Remembering The 17: Parkland Community Mourns Together In Pine Trails Park

Feb 14, 2019

They came to pay their respects, to find community, to look for meaning. They brought bundles of flowers, hand-lettered posters, prayers written on paper hearts.

On Thursday night, thousands of people came to Pine Trails Park to hold vigil on the anniversary of the shooting that killed 17 people at Marjory Stoneman Douglas High School.

They came for the dead: Alyssa Alhadeff, Scott Beigel, Martin Duque, Nicholas Dworet, Aaron Feis, Jaime Guttenberg, Chris Hixon, Luke Hoyer, Cara Loughran, Gina Montalto, Joaquin Oliver, Alaina Petty, Meadow Pollack, Helena Ramsay, Alex Schachter, Carmen Schentrup, Peter Wang.

Read More: Where To Find Mental Health, Trauma Support If You're Hurting From Marjory Stoneman Douglas Tragedy

They came for the survivors.

They came to heal. To try.

Here are some of the moments they found:

17 SERVICE PROJECTS

The vigil opened with a video montage highlighting community service projects in honor of each victim completed over the last year. Called Parkland Hearts, it was organized by HandsOn Broward.

There were projects for the kids who loved animals. Volunteers with the Broward County Animal Care and Adoption Center cleaned and socialized animals in memory of Meadow Pollack. For Helena Ramsay, volunteers did the same at the Abandoned Pet Rescue in Fort Lauderdale.

And there were gardens. A butterfly and reflection garden for Aaron Feis—Coach Feis. A garden for Carmen Schentrup. A vegetable garden for Scott Beigel at a Boys and Girls Club.

Pine Trails Park was the location of a vigil immediately after the shooting at Marjory Stoneman Douglas High School. The community gathered there once more, a year later.
Credit Katie Lepri / WLRN

The video also featured a series of murals. For Alex Schachter, a mural in the Westglades Middle band hallway—his father told the audience, “the majority of his life was in this middle school and this band, and he loved it so much ... [I] wanted to leave a legacy that Alex was here.” For Alyssa Alhadeff, the soccer team painted a mural of the number 8—as an infinity symbol with soccer balls—which was her number. Jaime Guttenberg's father, Fred, spoke of the dance studio in Coconut Creek where volunteers renovated a room for kids of all abilities and painted mural for his daughter: “I feel Jaime here.”

There were events that celebrated lives: the gathering at the beach for Nick Dworet who loved to swim. The Special Olympics event for Chris Hixon. The day kids came together to do Luke Hoyer's favorite things: play basketball, eat snacks, like gummy bears and chicken nuggets.

And there were the projects to make things better in memory of those lost. There was the military care package drive in honor of Alaina Petty. For Cara Loughran, a project at the beach, building resiliency dunes. For Gina Montalto, a renovated library. Friends painted a basketball court for Joaquin Oliver. Another basketball court was revitalized for Peter Wang with the Broward Outreach Center and friends from his JROTC platoon. 

A FATHER'S KINDNESS

Moments of kindness were nested in tragedy Thursday night. 

Corey Hixon stood with his family, inconsolable. His father, Chris Hixon, died protecting other people's children. His dad was the athletic director and wrestling coach, yes, but there was this other thing Corey wanted people to know, and when the story was too hard to tell, Corey Hixon leaned on a family friend, Kelly Thomas:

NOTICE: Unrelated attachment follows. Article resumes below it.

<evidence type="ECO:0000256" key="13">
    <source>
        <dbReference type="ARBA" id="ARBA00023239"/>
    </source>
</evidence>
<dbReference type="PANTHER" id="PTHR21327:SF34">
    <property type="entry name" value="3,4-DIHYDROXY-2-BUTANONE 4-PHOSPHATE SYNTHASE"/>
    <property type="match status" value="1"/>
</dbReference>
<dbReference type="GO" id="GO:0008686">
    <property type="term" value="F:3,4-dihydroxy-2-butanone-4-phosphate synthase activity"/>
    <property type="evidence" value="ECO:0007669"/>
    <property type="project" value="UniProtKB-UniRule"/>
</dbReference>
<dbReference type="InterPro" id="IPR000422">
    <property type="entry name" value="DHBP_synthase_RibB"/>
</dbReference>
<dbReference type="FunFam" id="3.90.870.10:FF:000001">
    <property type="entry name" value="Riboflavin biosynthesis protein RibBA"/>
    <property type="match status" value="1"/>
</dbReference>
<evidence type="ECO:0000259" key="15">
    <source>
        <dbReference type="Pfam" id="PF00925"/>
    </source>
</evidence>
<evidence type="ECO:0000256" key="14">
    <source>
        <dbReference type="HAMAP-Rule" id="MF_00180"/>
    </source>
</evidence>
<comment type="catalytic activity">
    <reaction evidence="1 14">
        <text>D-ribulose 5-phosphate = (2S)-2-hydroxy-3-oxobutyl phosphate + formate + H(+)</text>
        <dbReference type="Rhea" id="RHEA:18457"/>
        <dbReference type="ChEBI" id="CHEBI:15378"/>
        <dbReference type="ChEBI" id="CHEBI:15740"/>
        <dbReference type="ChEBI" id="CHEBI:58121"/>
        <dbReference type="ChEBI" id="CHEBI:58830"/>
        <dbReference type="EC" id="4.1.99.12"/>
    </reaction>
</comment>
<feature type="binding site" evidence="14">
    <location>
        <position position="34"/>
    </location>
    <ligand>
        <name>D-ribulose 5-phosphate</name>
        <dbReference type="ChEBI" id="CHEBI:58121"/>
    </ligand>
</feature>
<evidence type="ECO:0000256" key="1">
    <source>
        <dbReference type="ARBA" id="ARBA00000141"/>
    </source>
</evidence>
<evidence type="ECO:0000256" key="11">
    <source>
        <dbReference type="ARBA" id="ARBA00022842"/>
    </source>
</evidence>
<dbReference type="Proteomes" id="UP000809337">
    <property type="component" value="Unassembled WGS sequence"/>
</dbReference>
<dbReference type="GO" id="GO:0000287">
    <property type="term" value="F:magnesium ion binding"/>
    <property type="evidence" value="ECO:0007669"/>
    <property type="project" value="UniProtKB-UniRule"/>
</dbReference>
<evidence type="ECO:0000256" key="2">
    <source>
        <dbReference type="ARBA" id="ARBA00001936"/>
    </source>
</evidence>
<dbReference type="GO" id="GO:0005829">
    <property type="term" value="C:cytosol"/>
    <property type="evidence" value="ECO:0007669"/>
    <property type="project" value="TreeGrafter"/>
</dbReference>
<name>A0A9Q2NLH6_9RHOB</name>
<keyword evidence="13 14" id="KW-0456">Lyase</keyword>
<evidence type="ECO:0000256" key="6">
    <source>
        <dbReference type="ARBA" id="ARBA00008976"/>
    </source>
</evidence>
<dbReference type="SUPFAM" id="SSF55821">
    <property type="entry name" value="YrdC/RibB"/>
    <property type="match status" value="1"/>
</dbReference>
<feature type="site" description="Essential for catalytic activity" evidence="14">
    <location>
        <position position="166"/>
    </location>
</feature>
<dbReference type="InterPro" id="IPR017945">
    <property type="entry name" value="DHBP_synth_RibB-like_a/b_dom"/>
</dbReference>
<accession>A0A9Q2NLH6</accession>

"When they went to DC for March for Our Lives," started Kelly.

"Yes," said Corey

"A student from Marjory Stoneman Douglas came up to Corey and said how much your dad meant to her," said Kelly.

With Corey nodding her on, Thomas explained the student who came up to Corey has the same heart condition that Corey does. When she was feeling ill, Corey's father sat with her at school while she waited for her mom, so she wouldn't have to be alone.

This was the detail Corey needed other voices to carry: Chris Hixon, his father, took care of a girl whose heart reminded him of his son.

Kathleen and Lindsay Russell attend a vigil in Parkland, Fl., on Thursday, Feb. 14 2019.
Credit Katie Lepri / WLRN

A HARD DAY

Kathleen Russell held her daughter, Lindsay.

"It's very difficult because I was with my friend when she started receiving the texts from her children, and of course everyone goes, over a year ago today — at 2:23 I was doing this, at 2:28 I was doing this," said Kathleen. "It brings back minute-by-minute the horrific experience that everyone went through. So I think having this in the end is great because it’s been such a hard day."

"I think for a lot of my friends who don’t even go to Douglas, going to school the next day was really hard," said Lindsay. "Saying goodbye to my mom this morning I thought about how those kids said, 'I love you, goodbye,' and that was it. And like with today being Valentine’s Day, we were saying it's a day to love each other so much more."

"I think that the biggest thing I'm feeling today is that I'm sad, but I just love everyone I have in my life," said Lindsay. "Because tomorrow they might not be here."

Students embrace in Parkland, Fl., Feb. 14, 2019.
Credit Katie Lepri / WLRN

FAITH LEADERS SPEAK

An interfaith service was held at the vigil.

Pastor David Hughes of Church By The Glades in Coral Springs said "heaven wept" on Feb. 14, 2018. 

"I’ve seen you rise up over the last 12 months," he said to the students at Marjory Stoneman Douglas. "You are the most powerful voices in all of America.”

Imam Mufti Sultan Mohammed of the Islamic Foundation of South Florida spoke first in Arabic, then translated his prayers into English.

“After every traumatizing occurrence, God brings us all together," he said. “This is a sign that we are strong.”

ART, HEALING

Caitie Switalski, Jessica Bakeman, Katie Lepri, Sammy Mack and Jessica Weiss contributed to this story.